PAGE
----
By the time of Confucius, the founder of the Zhou dynasty, Houji, was described as having been born by a virgin. Confucius may not have believed this, but he is described as believing the claim of Zhou emperors that their rule was a mandate from heaven. Confucius is described as seeing events as a morality play directed from heaven, as believing that Shang emperors had lost the mandate of heaven through a decline in their virtue and especially through the wickedness of their last ruler, Zhouxin. To the Confucianists the Zhou leaders who overthrew Zhousin were great heroes. According to the followers of Confucius, he believed that early Zhou rule was a golden age, a time of order, reason and virtue, and that Zhou emperors lost their power by having failed to exercise virtue.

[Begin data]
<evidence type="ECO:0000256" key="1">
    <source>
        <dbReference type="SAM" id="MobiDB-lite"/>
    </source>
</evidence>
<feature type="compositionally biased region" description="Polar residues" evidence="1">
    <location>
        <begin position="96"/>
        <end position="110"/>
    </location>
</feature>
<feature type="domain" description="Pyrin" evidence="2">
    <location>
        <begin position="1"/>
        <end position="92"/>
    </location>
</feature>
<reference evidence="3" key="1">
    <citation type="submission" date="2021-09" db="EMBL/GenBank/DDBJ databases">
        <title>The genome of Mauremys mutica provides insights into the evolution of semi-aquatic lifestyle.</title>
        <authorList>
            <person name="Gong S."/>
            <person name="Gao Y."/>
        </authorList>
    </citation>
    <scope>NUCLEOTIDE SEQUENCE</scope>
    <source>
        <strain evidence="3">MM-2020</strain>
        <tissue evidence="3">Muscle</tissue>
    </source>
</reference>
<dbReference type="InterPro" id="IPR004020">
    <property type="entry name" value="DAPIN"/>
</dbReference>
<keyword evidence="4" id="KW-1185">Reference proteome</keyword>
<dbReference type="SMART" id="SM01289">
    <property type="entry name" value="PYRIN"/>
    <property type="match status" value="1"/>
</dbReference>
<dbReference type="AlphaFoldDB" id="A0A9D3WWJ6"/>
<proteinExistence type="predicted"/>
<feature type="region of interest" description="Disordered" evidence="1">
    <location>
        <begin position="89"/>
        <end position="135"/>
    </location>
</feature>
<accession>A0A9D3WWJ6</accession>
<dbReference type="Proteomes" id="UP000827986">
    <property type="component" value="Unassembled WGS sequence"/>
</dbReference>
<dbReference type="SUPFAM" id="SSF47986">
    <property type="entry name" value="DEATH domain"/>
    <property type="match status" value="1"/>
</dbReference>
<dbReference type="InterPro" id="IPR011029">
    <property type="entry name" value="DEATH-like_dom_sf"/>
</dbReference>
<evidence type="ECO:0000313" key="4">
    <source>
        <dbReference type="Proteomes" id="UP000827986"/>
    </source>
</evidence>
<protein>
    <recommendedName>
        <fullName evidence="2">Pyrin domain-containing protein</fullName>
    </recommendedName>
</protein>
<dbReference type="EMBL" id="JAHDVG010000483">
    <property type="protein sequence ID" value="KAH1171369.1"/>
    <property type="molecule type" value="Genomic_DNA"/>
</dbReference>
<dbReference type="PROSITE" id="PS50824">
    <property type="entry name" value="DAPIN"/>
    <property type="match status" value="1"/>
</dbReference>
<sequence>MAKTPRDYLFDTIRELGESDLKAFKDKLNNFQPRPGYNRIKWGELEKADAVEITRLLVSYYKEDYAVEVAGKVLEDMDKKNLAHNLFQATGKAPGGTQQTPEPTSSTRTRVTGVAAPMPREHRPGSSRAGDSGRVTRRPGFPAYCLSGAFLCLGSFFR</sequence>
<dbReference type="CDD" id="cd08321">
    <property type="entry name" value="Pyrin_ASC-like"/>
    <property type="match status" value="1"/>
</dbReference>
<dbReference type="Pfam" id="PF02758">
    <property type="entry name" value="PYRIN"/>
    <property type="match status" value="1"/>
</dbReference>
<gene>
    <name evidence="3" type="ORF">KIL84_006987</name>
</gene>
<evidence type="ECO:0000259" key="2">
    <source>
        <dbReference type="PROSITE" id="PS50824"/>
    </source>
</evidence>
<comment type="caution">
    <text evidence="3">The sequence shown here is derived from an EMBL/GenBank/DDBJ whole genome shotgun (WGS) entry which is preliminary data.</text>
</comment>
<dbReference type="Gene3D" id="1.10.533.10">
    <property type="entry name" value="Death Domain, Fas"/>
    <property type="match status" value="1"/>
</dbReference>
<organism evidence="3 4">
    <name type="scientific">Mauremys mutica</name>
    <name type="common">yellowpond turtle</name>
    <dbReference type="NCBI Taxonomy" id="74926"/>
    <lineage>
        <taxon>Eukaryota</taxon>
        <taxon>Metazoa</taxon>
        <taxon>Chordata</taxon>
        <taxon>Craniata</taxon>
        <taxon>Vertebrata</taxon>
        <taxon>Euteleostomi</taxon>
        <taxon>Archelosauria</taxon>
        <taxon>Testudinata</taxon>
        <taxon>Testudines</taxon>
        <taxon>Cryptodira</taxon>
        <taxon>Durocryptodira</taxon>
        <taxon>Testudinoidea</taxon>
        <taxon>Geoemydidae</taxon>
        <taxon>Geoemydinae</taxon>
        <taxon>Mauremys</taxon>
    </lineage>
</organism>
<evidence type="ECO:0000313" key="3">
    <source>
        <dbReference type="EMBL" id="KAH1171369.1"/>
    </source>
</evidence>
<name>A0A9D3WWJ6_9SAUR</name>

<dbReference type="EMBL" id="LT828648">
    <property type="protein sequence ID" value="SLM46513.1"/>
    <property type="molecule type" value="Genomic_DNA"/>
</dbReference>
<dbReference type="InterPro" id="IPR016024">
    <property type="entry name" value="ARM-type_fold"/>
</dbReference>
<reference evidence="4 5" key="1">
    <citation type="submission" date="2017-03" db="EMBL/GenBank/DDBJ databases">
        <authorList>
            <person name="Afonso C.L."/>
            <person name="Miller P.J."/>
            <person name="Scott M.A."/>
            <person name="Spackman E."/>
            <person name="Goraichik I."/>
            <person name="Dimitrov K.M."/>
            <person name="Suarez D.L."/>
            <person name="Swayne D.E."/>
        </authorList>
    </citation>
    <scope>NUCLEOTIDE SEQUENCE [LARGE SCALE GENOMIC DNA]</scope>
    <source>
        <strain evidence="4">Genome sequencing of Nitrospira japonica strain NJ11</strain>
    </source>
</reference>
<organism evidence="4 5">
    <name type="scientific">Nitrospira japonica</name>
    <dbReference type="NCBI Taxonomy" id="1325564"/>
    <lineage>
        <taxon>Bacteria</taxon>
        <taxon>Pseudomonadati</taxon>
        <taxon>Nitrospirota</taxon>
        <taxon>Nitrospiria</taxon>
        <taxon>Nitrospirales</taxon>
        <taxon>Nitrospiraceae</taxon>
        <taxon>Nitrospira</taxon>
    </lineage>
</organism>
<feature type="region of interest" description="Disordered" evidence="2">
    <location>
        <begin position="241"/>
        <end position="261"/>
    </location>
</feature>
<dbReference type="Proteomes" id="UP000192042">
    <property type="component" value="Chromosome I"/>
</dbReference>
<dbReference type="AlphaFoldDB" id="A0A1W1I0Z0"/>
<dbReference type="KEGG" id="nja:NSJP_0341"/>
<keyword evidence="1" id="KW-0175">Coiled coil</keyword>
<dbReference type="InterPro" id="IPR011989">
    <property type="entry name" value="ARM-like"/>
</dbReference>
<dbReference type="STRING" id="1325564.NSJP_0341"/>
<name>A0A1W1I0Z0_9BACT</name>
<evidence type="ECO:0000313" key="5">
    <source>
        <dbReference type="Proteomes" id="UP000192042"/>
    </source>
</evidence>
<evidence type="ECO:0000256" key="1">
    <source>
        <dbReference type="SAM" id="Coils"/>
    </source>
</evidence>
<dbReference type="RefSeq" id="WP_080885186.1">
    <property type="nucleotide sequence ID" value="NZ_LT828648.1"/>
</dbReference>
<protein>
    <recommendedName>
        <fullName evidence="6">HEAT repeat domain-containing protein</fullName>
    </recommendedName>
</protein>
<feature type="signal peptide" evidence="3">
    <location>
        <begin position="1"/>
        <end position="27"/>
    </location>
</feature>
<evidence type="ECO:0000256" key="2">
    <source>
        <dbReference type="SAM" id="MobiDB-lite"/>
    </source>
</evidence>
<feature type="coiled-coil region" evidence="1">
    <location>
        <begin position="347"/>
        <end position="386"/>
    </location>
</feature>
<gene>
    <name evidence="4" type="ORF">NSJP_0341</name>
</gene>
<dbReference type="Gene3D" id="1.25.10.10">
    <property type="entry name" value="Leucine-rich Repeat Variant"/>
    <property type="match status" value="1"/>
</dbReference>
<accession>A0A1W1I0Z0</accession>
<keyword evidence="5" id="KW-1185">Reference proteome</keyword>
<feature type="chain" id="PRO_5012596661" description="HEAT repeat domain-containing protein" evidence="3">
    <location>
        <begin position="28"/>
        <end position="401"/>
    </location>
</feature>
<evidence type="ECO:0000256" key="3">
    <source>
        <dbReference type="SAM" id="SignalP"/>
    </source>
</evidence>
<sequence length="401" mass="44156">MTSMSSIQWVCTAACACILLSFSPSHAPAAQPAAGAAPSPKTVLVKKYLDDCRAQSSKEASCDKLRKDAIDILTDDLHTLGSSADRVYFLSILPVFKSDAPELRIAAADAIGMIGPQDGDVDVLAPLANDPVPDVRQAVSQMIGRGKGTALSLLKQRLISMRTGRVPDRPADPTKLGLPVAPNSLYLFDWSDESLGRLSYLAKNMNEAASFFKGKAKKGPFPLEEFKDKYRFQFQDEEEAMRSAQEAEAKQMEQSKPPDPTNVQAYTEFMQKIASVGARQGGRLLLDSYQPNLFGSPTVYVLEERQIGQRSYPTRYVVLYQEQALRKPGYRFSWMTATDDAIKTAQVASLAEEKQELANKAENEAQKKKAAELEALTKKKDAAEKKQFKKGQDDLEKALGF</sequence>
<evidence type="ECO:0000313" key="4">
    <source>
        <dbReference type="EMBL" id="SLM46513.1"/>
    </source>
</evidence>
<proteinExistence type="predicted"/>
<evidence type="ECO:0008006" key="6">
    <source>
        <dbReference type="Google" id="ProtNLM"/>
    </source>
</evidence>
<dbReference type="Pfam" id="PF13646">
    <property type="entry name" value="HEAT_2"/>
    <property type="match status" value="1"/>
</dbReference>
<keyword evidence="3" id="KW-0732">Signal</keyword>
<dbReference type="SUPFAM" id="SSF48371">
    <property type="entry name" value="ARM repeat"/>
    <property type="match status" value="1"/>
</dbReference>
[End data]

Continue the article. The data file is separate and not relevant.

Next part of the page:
Confucius is described as believing that a return to the golden age of the early Zhou emperors could be accomplished by the return of rule that was similarly ethical and wise. Apparently, Confucius believed that a king had to earn this mandate from heaven. According to his followers, Confucius saw the Lord of Heaven not as a tyrant but as the embodiment of a system of laws. He believed that kings should conduct themselves in accordance with these laws, including observing established ceremonies and offering all sacrifices in accordance with the proper rites. He believed that the king should set a moral example for commoners and that commoners should conduct themselves in accordance with the laws of heaven and remain obedient to the rule of the king. Confucius is described as believing that people should respect and obey their parents as well as the king who ruled over them. The state, he believed, was an extension of the family, a collection of families. He believed that a family should be ruled by the eldest adult male, and that families should be led by the superior family of the emperor. In this regard, Confucius was a man of his time: he placed his hope for humanity in the sincerity of the ruler rather than in checks and balances in government and the watchful eye of the public.